After the established poems of the first generation of "syllabic meter" poets who used patterns, meters and rhymes, Turkish poetry turned its face to "vers libre" ("free verse"), denying all three disciplinary rules. Orhan Veli and friends attacked the meter, rhyme and rhetoric model of conventional poetry of the early republic. A rivalry soon emerged between the young and old poets, which was later won by the young backed by the single-party rule.
Critics and historians love to divide Turkish poetry into generations with labels like the "syllabic meter poets" and the "poets of verse libre." This sharp division ignores those who fall in-between. Some poets were using rhymes and meters to show off, such as Necip Fazıl, while some others like Ahmet Muhip tried to hide their rhymes and meter from their audience by using mild versions of the techniques.Early life
Ahmet Muhip Dıranas was born in 1908, in the year of the revolution, in Istanbul. His father Galip Efendi was an illiterate villager from Sinop. Galip Efendi moved to Istanbul to work as a firefighter. He married Seniha Hanım, an Istanbul-born literate young woman. They had two children, Ahmet Muhip and Fehime.
Ahmet Muhip Dıranas with his wife Münire Dıranas.
Galip Efendi joined the army in 1912 when the Balkan War erupted. After two years of fighting, he was sent to Gallipoli when the Allies, including Britain and France, attacked the Dardanelles in a strategic campaign of World War I.
Seniha Hanım, Ahmet Muhip's mother was the daughter of Salim Efendi, who was a dervish in Üsküdar. Seniha Hanım suffered a pockmarked face.
After the war, Galip Efendi decided to return to his village in Sinop instead of Istanbul. So, he left his wife and two kids in Istanbul and remarried in his village; however, Seniha Hanım didn't give up and found her husband with his new wife in the village of Salı in Sinop's Erfelek district. After a fierce fight, Seniha Hanım succeeded in separating her husband from the new wife. After that they settled in Sinop city, Ahmet Muhip started school there.
Dıranas loved nature. He used many images of nature in a romantic light. He felt that nature was heaven on earth. The roots of his imagery of nature are based in his experience in Salı village, which he called "the village of the father."
Dıranas often reflected on the influence that Numan Bey, his elementary school teacher, had on him. Numan Bey inspired Dıranas' love of poetry.
The Dıranas family moved to Ankara in 1921. The father began working in the arms factory of the military. The family lived in a small house in Hamamönü, a poor neighborhood in old Ankara. Dıranas always reflected on those years fondly. He said, "Nobody can erase the footsteps of my childhood from the streets of Hamamönü."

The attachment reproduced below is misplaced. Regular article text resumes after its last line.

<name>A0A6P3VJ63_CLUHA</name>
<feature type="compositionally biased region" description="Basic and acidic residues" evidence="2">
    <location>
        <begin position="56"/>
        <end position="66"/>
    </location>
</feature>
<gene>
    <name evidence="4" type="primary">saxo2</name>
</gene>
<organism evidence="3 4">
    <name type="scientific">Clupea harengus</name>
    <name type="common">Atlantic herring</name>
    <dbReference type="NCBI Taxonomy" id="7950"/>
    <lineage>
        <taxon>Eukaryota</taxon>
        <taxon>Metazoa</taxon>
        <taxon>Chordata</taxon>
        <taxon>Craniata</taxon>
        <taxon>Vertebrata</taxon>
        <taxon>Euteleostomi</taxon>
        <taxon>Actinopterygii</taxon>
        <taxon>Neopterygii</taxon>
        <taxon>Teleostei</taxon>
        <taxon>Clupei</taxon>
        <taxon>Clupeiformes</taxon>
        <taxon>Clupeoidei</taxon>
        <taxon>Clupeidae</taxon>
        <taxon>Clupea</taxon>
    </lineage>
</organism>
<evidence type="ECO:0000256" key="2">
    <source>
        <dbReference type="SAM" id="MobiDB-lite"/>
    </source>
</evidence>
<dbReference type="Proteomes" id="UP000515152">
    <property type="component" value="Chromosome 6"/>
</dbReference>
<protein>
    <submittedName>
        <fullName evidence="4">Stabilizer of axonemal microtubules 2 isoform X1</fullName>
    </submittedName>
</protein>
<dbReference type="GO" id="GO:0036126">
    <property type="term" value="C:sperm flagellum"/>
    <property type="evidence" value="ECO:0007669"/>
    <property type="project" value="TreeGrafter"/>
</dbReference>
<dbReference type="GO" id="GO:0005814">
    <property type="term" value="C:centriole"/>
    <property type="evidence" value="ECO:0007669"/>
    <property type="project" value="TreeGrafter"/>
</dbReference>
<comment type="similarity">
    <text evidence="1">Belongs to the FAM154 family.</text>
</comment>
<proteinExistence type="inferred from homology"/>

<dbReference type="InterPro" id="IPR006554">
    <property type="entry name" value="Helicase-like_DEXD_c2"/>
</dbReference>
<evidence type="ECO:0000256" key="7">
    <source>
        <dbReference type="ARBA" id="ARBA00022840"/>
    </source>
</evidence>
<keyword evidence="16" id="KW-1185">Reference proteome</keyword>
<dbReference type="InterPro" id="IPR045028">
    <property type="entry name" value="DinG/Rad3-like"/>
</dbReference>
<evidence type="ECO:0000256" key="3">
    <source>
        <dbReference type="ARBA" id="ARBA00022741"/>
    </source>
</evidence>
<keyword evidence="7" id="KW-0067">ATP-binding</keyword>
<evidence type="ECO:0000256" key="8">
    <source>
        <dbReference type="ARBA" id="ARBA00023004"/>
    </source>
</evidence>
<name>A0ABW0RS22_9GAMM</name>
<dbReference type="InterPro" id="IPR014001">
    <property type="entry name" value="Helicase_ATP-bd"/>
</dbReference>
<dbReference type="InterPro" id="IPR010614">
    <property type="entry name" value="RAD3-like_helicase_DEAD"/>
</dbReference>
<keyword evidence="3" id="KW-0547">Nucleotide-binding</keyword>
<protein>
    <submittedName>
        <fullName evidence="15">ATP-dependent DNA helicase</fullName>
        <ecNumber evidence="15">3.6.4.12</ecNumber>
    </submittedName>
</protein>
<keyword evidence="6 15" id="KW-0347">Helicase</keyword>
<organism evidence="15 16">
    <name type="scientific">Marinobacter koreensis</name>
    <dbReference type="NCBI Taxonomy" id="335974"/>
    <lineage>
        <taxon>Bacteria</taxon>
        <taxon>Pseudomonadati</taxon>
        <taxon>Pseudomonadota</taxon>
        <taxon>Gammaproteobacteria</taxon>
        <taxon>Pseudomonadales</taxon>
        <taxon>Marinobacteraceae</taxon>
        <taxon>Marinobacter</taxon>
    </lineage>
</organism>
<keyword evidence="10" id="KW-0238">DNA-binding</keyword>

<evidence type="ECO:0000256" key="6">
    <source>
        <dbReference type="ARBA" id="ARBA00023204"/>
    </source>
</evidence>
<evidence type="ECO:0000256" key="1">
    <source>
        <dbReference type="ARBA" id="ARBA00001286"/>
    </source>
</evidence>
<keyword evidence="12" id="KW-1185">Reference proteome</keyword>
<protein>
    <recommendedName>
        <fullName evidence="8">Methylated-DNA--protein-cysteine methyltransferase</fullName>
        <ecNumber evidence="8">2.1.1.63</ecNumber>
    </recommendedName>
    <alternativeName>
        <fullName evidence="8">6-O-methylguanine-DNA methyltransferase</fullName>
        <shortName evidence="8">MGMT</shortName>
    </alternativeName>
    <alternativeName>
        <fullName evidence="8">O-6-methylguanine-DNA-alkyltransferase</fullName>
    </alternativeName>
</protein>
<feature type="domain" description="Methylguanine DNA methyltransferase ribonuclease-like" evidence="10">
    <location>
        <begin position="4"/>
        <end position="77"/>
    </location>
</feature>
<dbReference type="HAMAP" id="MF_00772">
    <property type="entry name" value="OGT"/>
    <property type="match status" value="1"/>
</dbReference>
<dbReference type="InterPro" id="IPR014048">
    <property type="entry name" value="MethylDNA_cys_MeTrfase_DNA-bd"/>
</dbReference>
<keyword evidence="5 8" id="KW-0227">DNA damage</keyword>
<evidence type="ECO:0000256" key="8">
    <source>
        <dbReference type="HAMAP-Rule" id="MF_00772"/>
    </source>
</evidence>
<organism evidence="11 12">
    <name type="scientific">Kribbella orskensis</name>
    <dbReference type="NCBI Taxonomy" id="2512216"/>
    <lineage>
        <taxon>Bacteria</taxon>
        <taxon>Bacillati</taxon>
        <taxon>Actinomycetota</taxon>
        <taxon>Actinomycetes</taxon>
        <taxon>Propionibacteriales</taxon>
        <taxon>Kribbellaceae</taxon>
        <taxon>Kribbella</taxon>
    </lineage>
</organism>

Like many of his peers, Ahmet Muhip Dıranas began writing poetry very early. In his last year of middle school, he wrote his first poem. He published his early poems in "Talebe Mecmuası," an amateur school journal.
His big break came from Abdullah Cevdet, the famous writer and publisher, who met young Ahmet Muhip and published one of his poems in the "İctihad" ("Opinion"). The piece was called "Köpek Havlaması" ("Dog's Barking"), detailing the death of Ahmet Muhip's uncle who suffered from tuberculosis.
Faruk Nafiz, a major poet, taught Ahmet Muhip during his last grade of secondary school, which he remembers as a great chance for him. "Faruk Nafiz walked around Ankara like a poetry god at the time," he said, speaking about his first master. Faruk Nafiz actually criticized one of Ahmet Muhip's poems and advised him not to write poetry but to concentrate on his classes.
Ahmet Hamdi Tanpınar was also working at the same school as a teacher. Some friends of Ahmet Muhip showed the same poem to Tanpınar. He wanted to see the young poet and supported his writing despite Faruk Nafiz's negative attitude toward the young boy. Tanpınar made Ahmet Muhip read Charles Baudelaire, who influenced him deeply.
Among prominent poets
Dıranas enrolled at law school in Istanbul and continued publishing his poems in periodicals. He was welcomed into the inner circle of modern Turkish poetry, which included figures like Cahit Sıtkı Tarancı, Orhan Veli Kanık, Fazıl Hüsnü Dağlarca and others.
Dıranas left school and returned to Ankara to work at the Hakimiyet-i Milliye (National Sovereignty) newspaper. He received a post at the library of the Fine Arts Academy. He enrolled in the Philosophy Department of Istanbul University, which he would also leave, and returned to Ankara in 1938.
Ahmet Muhip married Münire Hanım, a 17-year-old girl, at the age of 32. He served his military duty in Ağrı for three years, which inspired one of his masterpieces. It was then that he wrote his imagist poem "Ağrı." Ağrı is both the name of Ağrı province and Mount Ararat and means "pain" in Turkish as well.
Dıranas' poetry depends on pathetic human feelings carried by natural images. He uses nature as an empathic source for the expression of sadness and love.
Dıranas worked as a civil servant for years. Meanwhile, he wrote columns in newspapers. He was a parliamentary candidate in the 1950 and 1958 elections for the People's Republican Party (CHP) but was never elected to Parliament.
Dıranas published his one and only book of poetry in 1974, two years after his retirement. The poet died on June 21, 1980 in Ankara. His body was buried in his "village of the father" in accordance with his personal will.